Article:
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Water Pros Working Round the Clock To Ensure Service

More than a month into the coronavirus crisis in California, water pros continue to work around the clock to deliver essential services to San Diego County residents.

From the Fallbrook Public Utilities District south to the Sweetwater Authority and east to the Padre Dam Municipal Water District, essential employees at the San Diego County Water Authority’s 24 member agencies continue to maintain vital water systems and perform emergency repairs so customers have the water they depend on during this time.

Reservoirs, Lakes Remain Closed to Fishing Due to COVID-19 Pandemic

Although San Diego County’s lakes and reservoirs remain closed to fishing and other recreational activities for safety reasons due to the coronavirus pandemic, staff and volunteers continue to work. Crews are maintaining facilities, providing security, and sharing photos of wildlife and native blooms enjoying the arrival of spring.

Water Safe to Use and Drink During Pandemic, Officials Reassure

The Sweetwater Authority in the South Bay reassured its customers that the water is safe to use and drink.

“In these difficult and uncertain times, the water that we deliver to our customers is as reliable as ever, and it continues to meet and exceed all federal and state requirements for water quality,”said Steve Castañeda, chairman of the Sweetwater board of directors.

Rare April Deluge Boosts Southern California Rainfall to Normal Levels After Bone-Dry Winter

To hear that the weather is producing average results prompts thoughts of a metronome, plain brown wrappers and the smell of vanilla. But that certainly is not how Los Angeles’s rain intake for the water year has reached its historical average.

Pipeline 5 at Moosa Creek Shut Down for Repair Work

The repair work for one of the San Diego County Water Authority pipelines in Moosa Canyon will be done this month, and two shutdowns of the SDCWA pipeline will sandwich the carbon fiber relining.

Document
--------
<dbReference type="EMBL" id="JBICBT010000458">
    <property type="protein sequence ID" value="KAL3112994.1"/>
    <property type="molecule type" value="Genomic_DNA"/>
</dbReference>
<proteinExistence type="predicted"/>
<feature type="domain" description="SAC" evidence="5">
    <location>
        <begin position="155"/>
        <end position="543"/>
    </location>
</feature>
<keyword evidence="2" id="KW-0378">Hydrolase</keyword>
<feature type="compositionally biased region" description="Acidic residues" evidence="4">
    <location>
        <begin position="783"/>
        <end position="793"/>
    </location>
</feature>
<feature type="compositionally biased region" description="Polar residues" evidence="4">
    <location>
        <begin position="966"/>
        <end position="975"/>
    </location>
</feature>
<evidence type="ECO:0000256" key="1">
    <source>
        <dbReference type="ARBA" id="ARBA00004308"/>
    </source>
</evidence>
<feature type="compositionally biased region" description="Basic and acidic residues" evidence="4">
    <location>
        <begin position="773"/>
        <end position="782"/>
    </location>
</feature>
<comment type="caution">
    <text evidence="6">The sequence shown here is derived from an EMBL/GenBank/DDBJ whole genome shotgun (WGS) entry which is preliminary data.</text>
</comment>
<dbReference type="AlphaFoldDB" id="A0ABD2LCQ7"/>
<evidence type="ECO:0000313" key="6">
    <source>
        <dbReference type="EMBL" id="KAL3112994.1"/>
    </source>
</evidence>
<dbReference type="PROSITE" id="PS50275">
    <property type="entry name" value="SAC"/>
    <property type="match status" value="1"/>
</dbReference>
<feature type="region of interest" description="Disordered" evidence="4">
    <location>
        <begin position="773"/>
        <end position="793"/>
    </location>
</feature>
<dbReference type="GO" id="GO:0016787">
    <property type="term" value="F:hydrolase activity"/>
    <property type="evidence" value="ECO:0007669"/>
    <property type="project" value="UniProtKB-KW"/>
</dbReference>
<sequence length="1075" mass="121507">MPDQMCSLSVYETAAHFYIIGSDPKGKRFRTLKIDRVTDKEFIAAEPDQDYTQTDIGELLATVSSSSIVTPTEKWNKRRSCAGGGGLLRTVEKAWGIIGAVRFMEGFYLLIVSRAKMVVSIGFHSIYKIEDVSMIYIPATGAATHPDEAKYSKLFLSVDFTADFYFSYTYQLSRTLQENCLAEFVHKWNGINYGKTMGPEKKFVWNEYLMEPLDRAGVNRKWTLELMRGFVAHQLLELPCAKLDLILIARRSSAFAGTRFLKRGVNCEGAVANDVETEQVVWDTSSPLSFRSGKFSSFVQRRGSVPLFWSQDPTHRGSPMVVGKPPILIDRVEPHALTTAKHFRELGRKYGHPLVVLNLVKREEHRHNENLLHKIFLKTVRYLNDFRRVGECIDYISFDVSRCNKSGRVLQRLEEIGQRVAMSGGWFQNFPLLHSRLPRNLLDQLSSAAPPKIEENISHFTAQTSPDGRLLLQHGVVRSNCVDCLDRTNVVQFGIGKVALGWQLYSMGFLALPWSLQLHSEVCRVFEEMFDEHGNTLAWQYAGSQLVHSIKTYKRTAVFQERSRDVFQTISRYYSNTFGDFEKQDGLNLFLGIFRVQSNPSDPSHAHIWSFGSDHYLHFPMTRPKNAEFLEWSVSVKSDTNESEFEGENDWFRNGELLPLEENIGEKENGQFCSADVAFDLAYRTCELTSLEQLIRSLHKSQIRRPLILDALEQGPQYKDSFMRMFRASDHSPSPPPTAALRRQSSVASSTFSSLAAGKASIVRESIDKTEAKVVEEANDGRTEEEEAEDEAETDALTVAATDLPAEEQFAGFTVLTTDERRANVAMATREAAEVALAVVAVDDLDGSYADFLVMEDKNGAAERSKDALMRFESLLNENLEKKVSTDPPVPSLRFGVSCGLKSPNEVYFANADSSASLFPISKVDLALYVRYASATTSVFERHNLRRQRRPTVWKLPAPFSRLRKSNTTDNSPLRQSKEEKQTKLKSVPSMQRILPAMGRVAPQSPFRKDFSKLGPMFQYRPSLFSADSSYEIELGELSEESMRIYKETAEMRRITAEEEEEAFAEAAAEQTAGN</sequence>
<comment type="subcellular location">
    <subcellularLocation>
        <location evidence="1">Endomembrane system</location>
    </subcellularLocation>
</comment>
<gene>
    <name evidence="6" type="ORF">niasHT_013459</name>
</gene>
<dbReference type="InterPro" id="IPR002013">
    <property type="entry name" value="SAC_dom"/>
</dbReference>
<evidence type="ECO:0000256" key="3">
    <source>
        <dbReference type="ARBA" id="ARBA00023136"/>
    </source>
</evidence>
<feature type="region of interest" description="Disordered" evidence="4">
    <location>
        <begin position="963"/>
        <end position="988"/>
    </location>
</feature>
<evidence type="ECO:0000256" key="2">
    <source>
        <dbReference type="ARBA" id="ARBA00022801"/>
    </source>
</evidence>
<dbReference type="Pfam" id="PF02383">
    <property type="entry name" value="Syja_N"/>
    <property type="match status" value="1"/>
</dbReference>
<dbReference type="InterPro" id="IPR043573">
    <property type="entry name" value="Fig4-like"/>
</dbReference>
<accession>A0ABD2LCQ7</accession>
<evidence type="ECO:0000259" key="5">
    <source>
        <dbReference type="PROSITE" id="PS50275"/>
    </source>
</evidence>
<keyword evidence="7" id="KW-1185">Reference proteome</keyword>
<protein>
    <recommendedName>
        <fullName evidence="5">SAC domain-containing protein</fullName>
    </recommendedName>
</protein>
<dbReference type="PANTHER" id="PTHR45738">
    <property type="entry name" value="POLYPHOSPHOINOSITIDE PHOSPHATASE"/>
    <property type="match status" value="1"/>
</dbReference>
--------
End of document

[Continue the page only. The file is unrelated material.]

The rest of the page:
“We shut down Pipeline 5, and we are currently in the process of installing two internal steel bulkheads,” Neena Kuzmich, engineering manager with CWA, said. “We just started a shutdown Monday.”

That Monday was March 30.

“It’s a seven-day shutdown of Pipeline 5, and that’s to facilitate the carbon fiber repair,” Kuzmich said.

Construction in Mission Trails to Improve Regional Infrastructure

When Mission Trails Regional Park reopens and visitors return, they may notice an increase in construction traffic and activities in and near the western portion of the park as the San Diego County Water Authority improves a portion of its regional water delivery system.

The Water Authority has begun work to construct a new underground reservoir and flow control facility. The facilities are part of the Mission Trails Project, a suite of projects that mostly were completed in late 2010 to improve regional water infrastructure.

Completed components include construction of a pipeline tunnel, demolition of most above-ground vent stacks in the park, and construction of a stabilized crossing at the San Diego River.

New underground flow regulatory structure

The new underground flow regulatory structure, or covered reservoir, will help regulate untreated water flows in the regional water delivery system. It will hold up to 5 million gallons of water. The reservoir will be covered with soil and vegetation, except for several above-ground access hatches and vents that will allow for air movement in and out of the reservoir. A new flow control facility and pipeline interconnections will also be constructed as part of this project.